Curtain Call

 

New Curtains

New curtains, old view

When I first moved into my house many years ago, the curtains the previous owners left up in the extra bedroom were so pathetically worn, they’d been taped to the curtain rod. I replaced them with some nice, simple curtains that served me well for years until the plastic tabs broke off and the curtains drooped in the center. Droopy drapes were not a good look, so I picked up replacement tabs and pulled down the curtains to fix the rod. While the curtains were down, I decided to wash the accumulated dust of years off them.

Big mistake. The curtains tore themselves apart in the washer. And guess what? Modern style has moved away from pinch-pleat, so I couldn’t find direct replacements. I had to replace the entire curtain rod as well. The new curtains look nice now, but more work than I expected.

The whole experience got me thinking about the nature of curtains. Curtains cover up windows, right? Without curtains and window glass, we’d have gaping holes in our walls. So curtains are for both decoration and privacy. Curtains keep our neighbors from seeing inside, and on the flip-side, they keep us from seeing outside. Sometimes, that’s more important.

My writing desk is positioned so I’m facing the window within touching distance of the curtain. Yet sometimes when I sit at my desk in the morning to eat breakfast and begin writing, I make no move to open the curtain. Might be cloudy outside, might be sunny, might be raining or snowing or hailing, yet I’m not ready to see. A thin piece of cloth like a curtain is by no means a physical barrier. It’s a psychological barrier. By blocking sight, the world reduces to the confines of the walls. Sometimes I crave the coziness of my room. Maybe it’s a holdover from childhood and the sense of safety offered by blankets against the monsters under the bed. Adult fears aren’t as easily dispelled. Sometimes the world is too big, so keeping things small for a time helps me regain my perspective so I can expand and face what’s beyond.

Sometimes I sit at my desk sipping my coffee and listen to the sounds from outside. The rustling of trees, the neighbor kids, traffic noise, tools in the distance, birdsong… I listen and imagine what might be out there considering that the only barrier between my imaginings and knowledge is this thin piece of cloth blocking my sight.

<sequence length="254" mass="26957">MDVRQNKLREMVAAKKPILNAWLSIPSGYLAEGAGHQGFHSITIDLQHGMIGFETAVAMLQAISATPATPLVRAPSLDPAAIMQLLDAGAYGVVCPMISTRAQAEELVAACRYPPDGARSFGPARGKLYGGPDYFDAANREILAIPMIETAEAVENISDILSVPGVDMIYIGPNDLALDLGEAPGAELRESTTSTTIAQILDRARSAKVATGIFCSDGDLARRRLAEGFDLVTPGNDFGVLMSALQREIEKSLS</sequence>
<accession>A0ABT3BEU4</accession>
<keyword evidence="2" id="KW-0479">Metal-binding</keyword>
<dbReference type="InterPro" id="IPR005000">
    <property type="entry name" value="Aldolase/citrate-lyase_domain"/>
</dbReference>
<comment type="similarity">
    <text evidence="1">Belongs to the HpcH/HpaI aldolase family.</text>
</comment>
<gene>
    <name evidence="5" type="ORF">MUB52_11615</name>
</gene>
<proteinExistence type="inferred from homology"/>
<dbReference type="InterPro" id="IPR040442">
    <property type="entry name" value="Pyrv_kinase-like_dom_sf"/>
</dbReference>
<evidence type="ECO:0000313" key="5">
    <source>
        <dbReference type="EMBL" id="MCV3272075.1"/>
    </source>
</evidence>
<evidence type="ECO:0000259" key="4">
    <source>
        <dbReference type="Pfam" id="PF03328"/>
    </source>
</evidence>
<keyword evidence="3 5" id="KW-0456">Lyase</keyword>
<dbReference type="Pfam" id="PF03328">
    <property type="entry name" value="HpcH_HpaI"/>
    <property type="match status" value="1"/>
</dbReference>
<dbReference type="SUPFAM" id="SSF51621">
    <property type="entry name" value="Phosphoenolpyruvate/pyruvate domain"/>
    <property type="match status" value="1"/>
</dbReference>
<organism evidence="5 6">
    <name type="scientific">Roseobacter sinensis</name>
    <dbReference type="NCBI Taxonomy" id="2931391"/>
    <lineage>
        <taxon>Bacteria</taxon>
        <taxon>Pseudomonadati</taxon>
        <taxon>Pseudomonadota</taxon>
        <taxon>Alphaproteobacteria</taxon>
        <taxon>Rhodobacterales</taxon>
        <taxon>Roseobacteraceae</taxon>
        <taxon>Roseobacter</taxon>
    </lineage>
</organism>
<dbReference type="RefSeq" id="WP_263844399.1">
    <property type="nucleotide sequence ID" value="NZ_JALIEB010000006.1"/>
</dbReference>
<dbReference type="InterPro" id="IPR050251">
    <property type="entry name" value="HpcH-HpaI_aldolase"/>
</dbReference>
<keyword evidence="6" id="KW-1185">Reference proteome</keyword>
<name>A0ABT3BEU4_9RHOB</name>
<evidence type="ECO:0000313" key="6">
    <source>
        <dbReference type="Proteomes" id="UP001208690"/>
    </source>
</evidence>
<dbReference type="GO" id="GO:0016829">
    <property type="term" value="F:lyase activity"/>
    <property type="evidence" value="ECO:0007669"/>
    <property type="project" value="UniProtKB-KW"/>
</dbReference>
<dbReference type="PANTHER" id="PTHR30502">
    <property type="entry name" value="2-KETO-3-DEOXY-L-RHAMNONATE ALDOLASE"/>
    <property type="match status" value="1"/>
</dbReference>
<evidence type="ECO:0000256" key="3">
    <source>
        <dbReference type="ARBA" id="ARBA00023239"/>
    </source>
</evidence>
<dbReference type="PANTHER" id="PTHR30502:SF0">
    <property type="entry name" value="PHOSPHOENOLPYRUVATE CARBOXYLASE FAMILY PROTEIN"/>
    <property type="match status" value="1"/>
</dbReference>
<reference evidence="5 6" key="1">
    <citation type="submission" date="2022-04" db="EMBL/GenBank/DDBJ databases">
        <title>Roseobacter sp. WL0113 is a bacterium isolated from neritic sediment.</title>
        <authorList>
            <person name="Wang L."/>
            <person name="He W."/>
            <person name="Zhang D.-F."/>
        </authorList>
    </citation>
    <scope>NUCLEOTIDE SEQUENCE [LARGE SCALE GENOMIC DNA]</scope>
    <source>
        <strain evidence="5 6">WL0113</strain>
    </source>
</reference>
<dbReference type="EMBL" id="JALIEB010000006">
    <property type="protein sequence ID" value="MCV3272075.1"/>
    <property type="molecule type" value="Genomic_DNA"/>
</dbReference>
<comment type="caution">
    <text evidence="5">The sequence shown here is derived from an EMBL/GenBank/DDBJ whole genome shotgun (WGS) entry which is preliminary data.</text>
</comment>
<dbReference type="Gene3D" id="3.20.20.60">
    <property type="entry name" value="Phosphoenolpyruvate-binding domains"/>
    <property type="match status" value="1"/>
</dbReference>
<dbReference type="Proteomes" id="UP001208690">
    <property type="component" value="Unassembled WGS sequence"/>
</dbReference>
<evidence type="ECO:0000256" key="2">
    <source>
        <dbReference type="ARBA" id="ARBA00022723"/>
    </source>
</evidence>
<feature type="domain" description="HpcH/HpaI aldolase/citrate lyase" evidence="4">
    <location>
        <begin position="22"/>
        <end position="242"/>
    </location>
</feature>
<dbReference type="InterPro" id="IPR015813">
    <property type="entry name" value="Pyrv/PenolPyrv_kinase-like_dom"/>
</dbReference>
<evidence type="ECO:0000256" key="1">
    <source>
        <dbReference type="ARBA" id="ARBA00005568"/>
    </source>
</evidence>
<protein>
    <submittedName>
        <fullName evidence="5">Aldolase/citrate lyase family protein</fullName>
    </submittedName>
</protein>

Then I open the curtains.

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Story Time: Old Flames

Dragon1

Old Flames by Gayle Schultz

“I hear something.”
“Quit shoving. If you’d brought enough torches, we could see.”
“I brought the treasure map.”
“And no light. We’re going to march down this tunnel straight into the dragon’s jaws.”
“Dragon’s been dead for centuries. Only treasure left. Gold, diamonds, emeralds…”
“Stop drooling. Who says the dragon’s dead?”
“The man with the glowing red eyes who sold us the map.”
“Nasty smile on him.”
“Too many teeth.”
“Sharp teeth.”
“I see something.”
“Two red lights?”
“Rubies!”
The rubies blinked.
Flames roared down the tunnel. Screams, then silence.
A quiet burp.
“Time to draw another treasure map.”

The Grand Reopening

Some transitions take longer than others.

Real Life derailed my initial plans for this blog, but I’m back now, hopefully with something interesting to say. To begin, here’s a random wonder. This was the view over my house at sunset on a day when I was facing many challenges. I’m taking it as a good omen. I give you a moment of beauty, peace, and hope:

Sunset Rainbow

Sunset Rainbow

And so it begins…

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Why am I doing this?

I’m staring at a page with all the fancy blogging software and trying to figure out what content to write.  What do I have to say that’s interesting?  Something fresh.  Something mine.  Some perspective I can share that might encourage others.

So I think I’ll write about creativity.

Ever since I was a little girl, I’ve looked for ways to make my mark.  A love of reading led me to learning how to write my own stories.  Seeing beautiful pictures led to learning how to draw, which in turn led to learning how to sculpt when two dimensions weren’t enough.  Listening to music led to … listening to more music.  I’ll sing along with the radio, but making music is not one of my talents.  Still won’t stop me from enjoying the music other people create.

See, that’s the thing.  I believe everyone has something they want to say/sing/draw/sculpt/compose/<insert action verb of your choice>, but for whatever reason, we don’t.  We find excuses not to do what we want.  If our initial efforts don’t match the beauty of our dreams, we stop trying.

That’s sad.

Everyone needs passions.  Everyone needs something that fires the imagination and transforms the world from mundane to magical.  Everyone needs wonder.

“Wonder” is such a lovely word.  Wonder is both a question and an answer.  To wonder about something is to explore the nuances, and discover wonders along the way.  Wondering is a process.  Try something, keep going if it works, try something else if it doesn’t.  Every answer spawns new questions.  Every attempt, no matter how abysmal or grand, is another step along the path.

That’s wonderful.

So I’m going to write about my own journey to create.  My first published short story will be released in an anthology this August (stay tuned for more info).  I’ve written several novel manuscripts set in the same fantasy universe, and I’m working on a query letter to send to agents.  I sculpt a menagerie of polymer clay animals, mostly cats, and I’m on a quest to devise a better dragon design.  Then there’s making jewelry, painting Dungeons & Dragons figurines, drawing, and whatever other random wonders take my fancy.

So much to explore.  So much to create.  So much to share.

So many wonders…